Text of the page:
Asians are group-oriented and Westerners are individualistic. That stereotypical view remains somewhat valid:
- Asians: eat, shop, travel, date and even marry in groups (no, it’s not what you think – it’s that multiple couples wed on the same auspicious day in a wedding venue.)
- Westerners: eat, shop, travel, date, and marry in couples (= two individuals)
Yet when we focus on what we collectively achieve in our work, suddenly Asians start to look more like individuals (in an unflattering way):
- Asian companies produce boxed hardware rather than networked solutions, as symbolized by e-book readers: Amazon’s Kindle (buy once, read anywhere) vs. Sony Reader (download and read).
- The Internet, open software, cloud computing—none of those vital technologies that shape the 21st century were invented by Asians, who are supposed to be dominating the technology and science world based on the numbers of Ph.D. students.
- Europe remains the center of soccer, the ultimate organized sport, while Asian countries are still considered Third World in footballdom (except for Korea, probably), as The Economist says:
The Buddha tells the people he can fulfil only one of their wishes. Someone asks: “Could you lower the price of property in China so that people can afford it?” Seeing the Buddha frown in silence, the person makes another wish: “Could you make the Chinese football team qualify for a World Cup?” After a long sigh, the Buddha says: “Let’s talk about property prices.”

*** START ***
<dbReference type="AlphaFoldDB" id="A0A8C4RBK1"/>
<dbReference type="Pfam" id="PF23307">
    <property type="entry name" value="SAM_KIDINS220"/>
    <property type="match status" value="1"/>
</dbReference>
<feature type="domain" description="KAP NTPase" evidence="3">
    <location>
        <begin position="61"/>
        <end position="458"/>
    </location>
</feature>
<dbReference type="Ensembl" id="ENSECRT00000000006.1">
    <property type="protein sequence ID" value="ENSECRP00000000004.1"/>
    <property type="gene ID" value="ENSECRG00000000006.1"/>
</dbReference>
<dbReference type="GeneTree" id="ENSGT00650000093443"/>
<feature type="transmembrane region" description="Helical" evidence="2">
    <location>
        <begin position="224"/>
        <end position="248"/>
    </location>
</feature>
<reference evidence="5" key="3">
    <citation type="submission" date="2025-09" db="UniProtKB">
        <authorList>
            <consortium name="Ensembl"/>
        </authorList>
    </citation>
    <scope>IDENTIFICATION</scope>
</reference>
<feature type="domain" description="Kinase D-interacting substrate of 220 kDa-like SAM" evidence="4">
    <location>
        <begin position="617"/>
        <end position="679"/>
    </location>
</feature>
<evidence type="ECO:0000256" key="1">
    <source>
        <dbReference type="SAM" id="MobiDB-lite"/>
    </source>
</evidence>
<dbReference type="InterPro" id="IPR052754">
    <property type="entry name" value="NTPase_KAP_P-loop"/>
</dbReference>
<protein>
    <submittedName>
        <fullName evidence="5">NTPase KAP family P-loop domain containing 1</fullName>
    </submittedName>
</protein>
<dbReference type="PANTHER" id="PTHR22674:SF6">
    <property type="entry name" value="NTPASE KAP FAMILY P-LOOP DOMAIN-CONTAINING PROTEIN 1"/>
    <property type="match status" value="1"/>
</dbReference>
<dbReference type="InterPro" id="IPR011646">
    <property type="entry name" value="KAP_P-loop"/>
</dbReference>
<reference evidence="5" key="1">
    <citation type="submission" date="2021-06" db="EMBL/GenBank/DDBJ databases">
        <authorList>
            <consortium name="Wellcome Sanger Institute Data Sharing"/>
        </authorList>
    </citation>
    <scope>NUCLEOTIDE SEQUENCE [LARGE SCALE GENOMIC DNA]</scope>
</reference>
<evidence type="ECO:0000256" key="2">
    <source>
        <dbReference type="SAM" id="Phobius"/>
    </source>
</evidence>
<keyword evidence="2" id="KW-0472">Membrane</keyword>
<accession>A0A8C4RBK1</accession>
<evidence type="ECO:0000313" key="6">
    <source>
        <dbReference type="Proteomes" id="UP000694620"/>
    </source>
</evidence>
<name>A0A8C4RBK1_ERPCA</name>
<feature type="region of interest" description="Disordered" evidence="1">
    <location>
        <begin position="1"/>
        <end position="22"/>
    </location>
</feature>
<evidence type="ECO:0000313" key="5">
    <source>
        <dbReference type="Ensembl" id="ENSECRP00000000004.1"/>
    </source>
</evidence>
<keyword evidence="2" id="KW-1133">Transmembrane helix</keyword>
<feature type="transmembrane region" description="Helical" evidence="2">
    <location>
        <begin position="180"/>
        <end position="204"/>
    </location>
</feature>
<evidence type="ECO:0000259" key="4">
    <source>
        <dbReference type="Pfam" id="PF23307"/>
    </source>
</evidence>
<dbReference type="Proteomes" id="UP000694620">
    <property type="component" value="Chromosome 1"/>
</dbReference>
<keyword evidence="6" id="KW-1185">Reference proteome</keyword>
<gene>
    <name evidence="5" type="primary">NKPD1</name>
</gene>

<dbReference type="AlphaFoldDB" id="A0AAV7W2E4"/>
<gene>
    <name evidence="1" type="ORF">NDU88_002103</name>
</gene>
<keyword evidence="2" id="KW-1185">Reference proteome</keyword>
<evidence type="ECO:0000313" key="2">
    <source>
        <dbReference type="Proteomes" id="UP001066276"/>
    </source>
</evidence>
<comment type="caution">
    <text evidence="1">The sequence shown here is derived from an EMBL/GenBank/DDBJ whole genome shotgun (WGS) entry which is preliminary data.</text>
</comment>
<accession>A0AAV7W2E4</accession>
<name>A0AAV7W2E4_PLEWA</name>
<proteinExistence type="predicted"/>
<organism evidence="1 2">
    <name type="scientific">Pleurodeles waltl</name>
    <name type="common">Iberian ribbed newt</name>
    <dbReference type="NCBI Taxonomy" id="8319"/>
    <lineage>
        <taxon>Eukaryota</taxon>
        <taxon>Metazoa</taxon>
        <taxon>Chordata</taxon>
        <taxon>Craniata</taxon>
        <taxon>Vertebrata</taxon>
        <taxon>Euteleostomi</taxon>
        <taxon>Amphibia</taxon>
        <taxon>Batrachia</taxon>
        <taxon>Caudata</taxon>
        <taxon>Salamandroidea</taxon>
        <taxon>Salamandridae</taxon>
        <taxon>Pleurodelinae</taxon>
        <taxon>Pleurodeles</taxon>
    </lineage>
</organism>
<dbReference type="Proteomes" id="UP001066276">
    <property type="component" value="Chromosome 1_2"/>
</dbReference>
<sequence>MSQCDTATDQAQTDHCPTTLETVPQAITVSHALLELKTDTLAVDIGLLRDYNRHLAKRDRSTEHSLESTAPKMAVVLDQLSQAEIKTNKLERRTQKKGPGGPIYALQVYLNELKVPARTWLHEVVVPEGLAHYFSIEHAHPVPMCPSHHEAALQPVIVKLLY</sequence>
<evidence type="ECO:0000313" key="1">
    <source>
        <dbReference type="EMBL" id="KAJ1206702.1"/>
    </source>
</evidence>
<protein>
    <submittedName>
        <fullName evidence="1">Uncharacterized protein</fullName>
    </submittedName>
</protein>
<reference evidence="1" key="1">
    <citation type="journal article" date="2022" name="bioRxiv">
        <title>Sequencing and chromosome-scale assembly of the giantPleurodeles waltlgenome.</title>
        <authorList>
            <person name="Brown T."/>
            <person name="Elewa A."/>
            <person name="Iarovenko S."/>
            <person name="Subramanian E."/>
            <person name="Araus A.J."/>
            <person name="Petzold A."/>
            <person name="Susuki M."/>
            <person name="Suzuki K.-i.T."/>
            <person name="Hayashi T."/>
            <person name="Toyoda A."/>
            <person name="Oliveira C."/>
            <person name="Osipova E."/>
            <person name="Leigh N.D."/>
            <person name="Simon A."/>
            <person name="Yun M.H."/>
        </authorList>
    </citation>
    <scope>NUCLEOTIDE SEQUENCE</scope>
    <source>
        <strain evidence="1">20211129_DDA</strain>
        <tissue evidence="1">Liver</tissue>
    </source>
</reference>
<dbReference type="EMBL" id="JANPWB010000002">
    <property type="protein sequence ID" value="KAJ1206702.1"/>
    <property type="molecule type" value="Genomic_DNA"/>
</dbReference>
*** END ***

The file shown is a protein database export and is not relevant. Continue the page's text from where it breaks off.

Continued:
If we Asians are truly “group-oriented,” then how come we are still unknown for system-oriented solution, a much needed trait in today’s connected world?
Maybe it’s about how we Asians perceive the private vs. work duality:
- Private life: who we are
- Work life: who we want to be
Because group mentality is already in our blood, we are less inclined to pursue group activities in our work. Work is also our ticket to freedom from our bondage, containment, or Guanxi in our tribes. Workplace is where we become individuals and regain who we are. Probably the following is what goes on in a typical Asian young worker’s mind: What’s the point of going back to the tribal society during my daytime job? We already have enough group activities in our lives; it’s time to have something that I can claim personally!
Perhaps we need to wait until the group/individual dilemma go a full circle—until we Asians even get fed up of individual (=selfish in our context) work and rediscover our group-oriented roots. Maybe that’s when we start true collaboration.